(CNN)A series of obstacles caused a fuel leak at a military facility in Hawaii, a family relying on a nearby well for water. Got sick. As a result of the investigation of, the Navy discovered a problem with the Red Hill Bulk Fuel Storage Facility.
Leakage and subsequent environmental damage, and harm to the surrounding community, forced the Pentagon to announce in March that the facility would be refueled and permanently closed. Part of the reason.
"The Navy accepts responsibility for what has happened," Admiral Samuel Paparo, commander of the United States Pacific Fleet, said in a phone call with reporters Thursday.
"The integrated disposition authorities will review the evidence and make an independent decision on accountability consistent with the uniform law of military law," Papalo said. He did not provide a timeline for disciplinary action or administrative action decisions.
On May 6, 2021, Navy headquarters investigations revealed that facility operators improperly initiated fuel transfers and pressure in the system surged. The sudden rise in pressure damaged the two pipe joints and spilled fuel. However, the facility and its commander did not recognize or report the extent of the spill and believed it was only about 1,580 gallons.
In fact, research has shown that about 20,000 gallons have been spilled, most of which have flowed into the fuel control system through the tunnel system. The system's retention line retained fuel for six months, and its weight caused the PVC pipe to sag.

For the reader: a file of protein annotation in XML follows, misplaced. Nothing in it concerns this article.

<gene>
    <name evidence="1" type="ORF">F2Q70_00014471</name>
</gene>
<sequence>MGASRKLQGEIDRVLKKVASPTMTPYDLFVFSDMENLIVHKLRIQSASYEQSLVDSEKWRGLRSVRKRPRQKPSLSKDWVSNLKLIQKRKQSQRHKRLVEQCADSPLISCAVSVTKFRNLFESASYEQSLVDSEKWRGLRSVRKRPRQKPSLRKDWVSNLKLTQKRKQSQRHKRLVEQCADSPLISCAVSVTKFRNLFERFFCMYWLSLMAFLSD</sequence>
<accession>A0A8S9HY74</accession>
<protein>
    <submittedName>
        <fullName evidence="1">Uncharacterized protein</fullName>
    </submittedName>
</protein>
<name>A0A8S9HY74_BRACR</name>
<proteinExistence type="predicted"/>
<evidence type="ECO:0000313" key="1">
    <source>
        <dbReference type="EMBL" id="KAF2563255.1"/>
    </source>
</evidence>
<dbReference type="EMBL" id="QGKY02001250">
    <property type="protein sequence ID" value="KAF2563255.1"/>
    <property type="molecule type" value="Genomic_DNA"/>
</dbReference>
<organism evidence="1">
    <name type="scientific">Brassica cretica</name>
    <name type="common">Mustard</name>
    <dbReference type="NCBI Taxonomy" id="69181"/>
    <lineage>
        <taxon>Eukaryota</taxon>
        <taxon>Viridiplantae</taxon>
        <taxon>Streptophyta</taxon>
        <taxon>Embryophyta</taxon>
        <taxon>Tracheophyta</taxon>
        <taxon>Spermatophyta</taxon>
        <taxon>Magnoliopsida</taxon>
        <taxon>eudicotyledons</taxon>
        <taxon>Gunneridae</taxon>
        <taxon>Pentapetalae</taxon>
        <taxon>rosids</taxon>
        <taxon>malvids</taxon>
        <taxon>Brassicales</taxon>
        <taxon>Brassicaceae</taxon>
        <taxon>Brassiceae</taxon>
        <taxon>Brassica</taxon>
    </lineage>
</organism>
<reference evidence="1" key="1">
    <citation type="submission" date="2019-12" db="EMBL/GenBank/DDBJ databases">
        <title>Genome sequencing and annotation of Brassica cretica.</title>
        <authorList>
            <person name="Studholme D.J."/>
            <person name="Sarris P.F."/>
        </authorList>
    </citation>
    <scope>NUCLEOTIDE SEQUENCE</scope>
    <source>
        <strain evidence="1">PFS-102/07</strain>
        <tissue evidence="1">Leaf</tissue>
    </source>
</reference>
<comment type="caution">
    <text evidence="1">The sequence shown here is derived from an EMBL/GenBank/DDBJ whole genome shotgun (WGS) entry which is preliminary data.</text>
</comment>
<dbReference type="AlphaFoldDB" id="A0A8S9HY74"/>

On November 20, 2021, a small underground cart on the facility's train struck a valve on a sagging PVC pipe, spewing fuel from the line. However, emergency responders were initially told that liquids were not just fuel, but a mixture of fuel and water, the Navy discovered.
For days, local Navy officials believed there was no environmental threat and told their commanders that there was no risk to groundwater or pollution, and the Navy told them. He claimed that the fuel could not penetrate through the concrete. A 100-foot rock that separates the tunnel from the tunnel or aquifer.
A week after the spill, the facility received the first complaint of underwater fuel odor from a nearby resident. The next day, the facility received another 37 calls about underwater fuel. The number of calls quickly reaches hundreds.
On November 28, the Navy closed Red Hill following reports of people living in bases suffering from nausea, vomiting, diarrhea, headaches, and skin-related problems. The Navy said tests at the time revealed petroleum hydrocarbons and steam in the water.
In its command investigation, the Navy was inadequately responding to the May and November spills, and proper training and training after the first spill could identify risks to the well. I discovered that it was possible.
"In the end, both spill responses were flawed because we unknowingly concluded that a large amount of fuel remained outside the reported containment boundaries," the study concludes. Attached.
A complex network of responsibilities and accountability can obscure who is in charge of what and identify the best solutions and how to implement them as the situation worsens. The Navy has found it becoming more and more difficult.
"These flaws endured because they couldn't learn from accountability seams and previous incidents that were unacceptably below the Navy's standards for leadership, ownership, and community protection. "It was," the Navy discovered.